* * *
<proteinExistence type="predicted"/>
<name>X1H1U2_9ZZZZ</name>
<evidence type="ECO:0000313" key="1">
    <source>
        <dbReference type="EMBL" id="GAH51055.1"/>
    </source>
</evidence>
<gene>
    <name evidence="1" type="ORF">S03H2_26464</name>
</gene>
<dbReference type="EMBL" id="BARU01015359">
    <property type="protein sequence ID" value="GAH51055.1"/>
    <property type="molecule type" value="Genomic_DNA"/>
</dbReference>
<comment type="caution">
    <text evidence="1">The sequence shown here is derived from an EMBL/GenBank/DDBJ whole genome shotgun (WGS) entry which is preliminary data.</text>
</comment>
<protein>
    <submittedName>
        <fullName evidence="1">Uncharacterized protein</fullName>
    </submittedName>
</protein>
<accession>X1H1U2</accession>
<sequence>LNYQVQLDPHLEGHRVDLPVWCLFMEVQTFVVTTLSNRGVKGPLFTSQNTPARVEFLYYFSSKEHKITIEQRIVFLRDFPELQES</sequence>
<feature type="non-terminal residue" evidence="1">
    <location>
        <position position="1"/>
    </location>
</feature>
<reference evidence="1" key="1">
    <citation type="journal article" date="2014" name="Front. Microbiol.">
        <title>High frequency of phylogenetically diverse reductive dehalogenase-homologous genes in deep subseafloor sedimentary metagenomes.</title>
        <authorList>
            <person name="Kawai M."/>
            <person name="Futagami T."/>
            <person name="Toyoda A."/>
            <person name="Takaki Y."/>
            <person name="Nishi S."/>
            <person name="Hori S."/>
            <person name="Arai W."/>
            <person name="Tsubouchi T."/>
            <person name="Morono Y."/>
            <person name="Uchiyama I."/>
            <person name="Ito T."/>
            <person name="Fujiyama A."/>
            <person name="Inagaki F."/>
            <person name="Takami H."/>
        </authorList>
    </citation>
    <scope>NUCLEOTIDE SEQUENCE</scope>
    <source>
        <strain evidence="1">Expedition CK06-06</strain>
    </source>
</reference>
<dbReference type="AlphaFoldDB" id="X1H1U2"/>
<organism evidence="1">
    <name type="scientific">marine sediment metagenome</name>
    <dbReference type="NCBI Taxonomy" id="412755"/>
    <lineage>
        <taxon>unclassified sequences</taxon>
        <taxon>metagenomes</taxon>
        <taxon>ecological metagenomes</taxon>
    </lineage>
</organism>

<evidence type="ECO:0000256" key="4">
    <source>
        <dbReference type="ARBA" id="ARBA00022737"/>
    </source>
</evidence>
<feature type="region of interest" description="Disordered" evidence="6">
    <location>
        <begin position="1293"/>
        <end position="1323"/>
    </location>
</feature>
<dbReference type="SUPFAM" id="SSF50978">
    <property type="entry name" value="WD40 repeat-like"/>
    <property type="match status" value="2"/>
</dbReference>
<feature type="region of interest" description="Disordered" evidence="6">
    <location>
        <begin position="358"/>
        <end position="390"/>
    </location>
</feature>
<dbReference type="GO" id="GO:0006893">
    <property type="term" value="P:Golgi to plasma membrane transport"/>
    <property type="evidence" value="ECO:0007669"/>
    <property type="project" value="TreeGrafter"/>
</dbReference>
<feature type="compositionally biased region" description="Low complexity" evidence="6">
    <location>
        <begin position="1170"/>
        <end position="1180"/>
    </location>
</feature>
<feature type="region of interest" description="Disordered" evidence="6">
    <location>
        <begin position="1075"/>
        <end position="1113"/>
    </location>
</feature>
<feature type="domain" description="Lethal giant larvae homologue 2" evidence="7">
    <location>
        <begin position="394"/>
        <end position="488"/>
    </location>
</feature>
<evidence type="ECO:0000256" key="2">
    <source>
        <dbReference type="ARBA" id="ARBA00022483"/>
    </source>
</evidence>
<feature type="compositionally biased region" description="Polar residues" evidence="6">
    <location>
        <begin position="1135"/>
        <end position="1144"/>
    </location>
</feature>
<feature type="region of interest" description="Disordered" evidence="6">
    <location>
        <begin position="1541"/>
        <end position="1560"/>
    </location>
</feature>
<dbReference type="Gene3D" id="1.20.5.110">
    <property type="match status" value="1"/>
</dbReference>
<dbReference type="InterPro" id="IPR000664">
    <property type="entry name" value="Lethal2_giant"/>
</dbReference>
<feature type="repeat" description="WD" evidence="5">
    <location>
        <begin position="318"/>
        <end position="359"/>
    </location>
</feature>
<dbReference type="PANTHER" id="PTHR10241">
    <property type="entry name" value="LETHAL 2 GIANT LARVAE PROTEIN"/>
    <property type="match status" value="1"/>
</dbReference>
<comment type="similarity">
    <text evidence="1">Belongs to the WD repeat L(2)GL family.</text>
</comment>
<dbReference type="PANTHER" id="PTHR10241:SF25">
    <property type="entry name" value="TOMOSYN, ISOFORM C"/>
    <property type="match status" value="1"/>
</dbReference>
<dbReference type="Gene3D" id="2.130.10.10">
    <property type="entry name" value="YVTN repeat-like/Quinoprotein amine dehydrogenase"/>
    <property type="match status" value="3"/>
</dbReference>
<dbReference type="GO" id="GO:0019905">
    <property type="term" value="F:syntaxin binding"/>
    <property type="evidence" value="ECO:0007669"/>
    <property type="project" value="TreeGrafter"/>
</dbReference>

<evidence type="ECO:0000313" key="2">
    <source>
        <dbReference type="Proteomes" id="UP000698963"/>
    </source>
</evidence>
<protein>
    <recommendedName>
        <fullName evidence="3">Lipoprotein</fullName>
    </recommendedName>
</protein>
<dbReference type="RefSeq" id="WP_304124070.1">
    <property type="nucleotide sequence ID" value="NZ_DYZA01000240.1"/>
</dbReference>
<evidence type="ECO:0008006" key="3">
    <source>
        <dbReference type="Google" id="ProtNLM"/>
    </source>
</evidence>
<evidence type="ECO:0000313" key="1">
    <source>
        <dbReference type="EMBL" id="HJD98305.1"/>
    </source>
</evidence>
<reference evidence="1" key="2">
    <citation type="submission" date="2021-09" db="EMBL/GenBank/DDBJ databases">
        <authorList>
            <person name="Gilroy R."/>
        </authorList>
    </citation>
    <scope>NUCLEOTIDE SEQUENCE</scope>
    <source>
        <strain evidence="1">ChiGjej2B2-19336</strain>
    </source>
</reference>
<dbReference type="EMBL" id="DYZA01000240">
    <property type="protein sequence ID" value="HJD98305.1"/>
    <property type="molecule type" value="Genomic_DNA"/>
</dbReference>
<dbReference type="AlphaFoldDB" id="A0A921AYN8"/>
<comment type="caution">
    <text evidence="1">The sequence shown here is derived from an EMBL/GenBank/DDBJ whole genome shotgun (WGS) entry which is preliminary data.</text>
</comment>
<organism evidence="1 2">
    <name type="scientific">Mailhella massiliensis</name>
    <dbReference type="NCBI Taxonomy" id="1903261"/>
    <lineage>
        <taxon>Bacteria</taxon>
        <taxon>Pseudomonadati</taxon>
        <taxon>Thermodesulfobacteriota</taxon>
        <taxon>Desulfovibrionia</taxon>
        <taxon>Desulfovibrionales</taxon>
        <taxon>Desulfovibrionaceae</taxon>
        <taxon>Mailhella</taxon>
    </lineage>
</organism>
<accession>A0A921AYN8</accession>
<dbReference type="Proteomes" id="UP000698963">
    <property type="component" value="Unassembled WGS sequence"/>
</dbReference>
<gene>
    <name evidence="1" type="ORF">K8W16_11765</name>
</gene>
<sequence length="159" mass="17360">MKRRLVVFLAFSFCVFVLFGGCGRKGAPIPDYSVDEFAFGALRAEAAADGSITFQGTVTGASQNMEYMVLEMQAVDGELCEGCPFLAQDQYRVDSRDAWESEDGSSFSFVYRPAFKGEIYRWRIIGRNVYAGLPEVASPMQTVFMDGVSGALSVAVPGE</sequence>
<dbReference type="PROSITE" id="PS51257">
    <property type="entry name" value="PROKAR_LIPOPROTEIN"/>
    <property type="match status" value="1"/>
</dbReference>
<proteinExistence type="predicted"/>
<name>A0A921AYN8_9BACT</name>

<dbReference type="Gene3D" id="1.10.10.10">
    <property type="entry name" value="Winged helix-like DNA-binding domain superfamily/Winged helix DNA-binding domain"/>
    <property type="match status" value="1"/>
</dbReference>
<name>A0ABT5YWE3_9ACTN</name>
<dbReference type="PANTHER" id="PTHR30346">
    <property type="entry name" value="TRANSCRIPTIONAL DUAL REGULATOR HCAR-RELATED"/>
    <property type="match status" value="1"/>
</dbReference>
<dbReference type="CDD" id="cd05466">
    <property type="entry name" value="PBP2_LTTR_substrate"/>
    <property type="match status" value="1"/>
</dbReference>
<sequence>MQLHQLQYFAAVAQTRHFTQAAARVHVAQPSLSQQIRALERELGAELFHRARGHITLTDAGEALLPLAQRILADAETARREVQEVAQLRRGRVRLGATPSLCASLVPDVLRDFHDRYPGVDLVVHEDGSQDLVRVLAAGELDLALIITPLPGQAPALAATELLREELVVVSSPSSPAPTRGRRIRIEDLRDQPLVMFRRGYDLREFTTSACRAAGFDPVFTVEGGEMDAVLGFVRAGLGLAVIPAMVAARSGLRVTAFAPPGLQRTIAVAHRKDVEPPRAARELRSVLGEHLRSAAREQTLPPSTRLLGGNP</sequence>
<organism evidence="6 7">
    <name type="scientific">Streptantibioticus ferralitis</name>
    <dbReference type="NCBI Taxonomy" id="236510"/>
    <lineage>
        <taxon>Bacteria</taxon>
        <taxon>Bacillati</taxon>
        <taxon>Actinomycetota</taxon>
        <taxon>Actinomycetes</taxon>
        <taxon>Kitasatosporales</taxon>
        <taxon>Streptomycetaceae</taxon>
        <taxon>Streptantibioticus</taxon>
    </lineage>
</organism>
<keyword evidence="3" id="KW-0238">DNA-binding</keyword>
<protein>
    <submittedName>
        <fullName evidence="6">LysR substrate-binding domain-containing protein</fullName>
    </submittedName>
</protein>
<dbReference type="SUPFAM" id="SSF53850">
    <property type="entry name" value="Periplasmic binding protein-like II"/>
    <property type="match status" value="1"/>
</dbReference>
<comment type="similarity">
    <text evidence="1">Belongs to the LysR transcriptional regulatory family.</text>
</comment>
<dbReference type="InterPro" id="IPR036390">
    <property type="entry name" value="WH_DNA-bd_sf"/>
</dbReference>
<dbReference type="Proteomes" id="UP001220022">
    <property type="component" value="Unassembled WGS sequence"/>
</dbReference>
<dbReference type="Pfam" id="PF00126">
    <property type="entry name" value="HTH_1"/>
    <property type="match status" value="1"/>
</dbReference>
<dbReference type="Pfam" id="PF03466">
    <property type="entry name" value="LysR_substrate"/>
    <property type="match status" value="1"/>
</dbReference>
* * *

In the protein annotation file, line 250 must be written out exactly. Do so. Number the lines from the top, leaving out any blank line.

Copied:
        <taxon>Streptomycetaceae</taxon>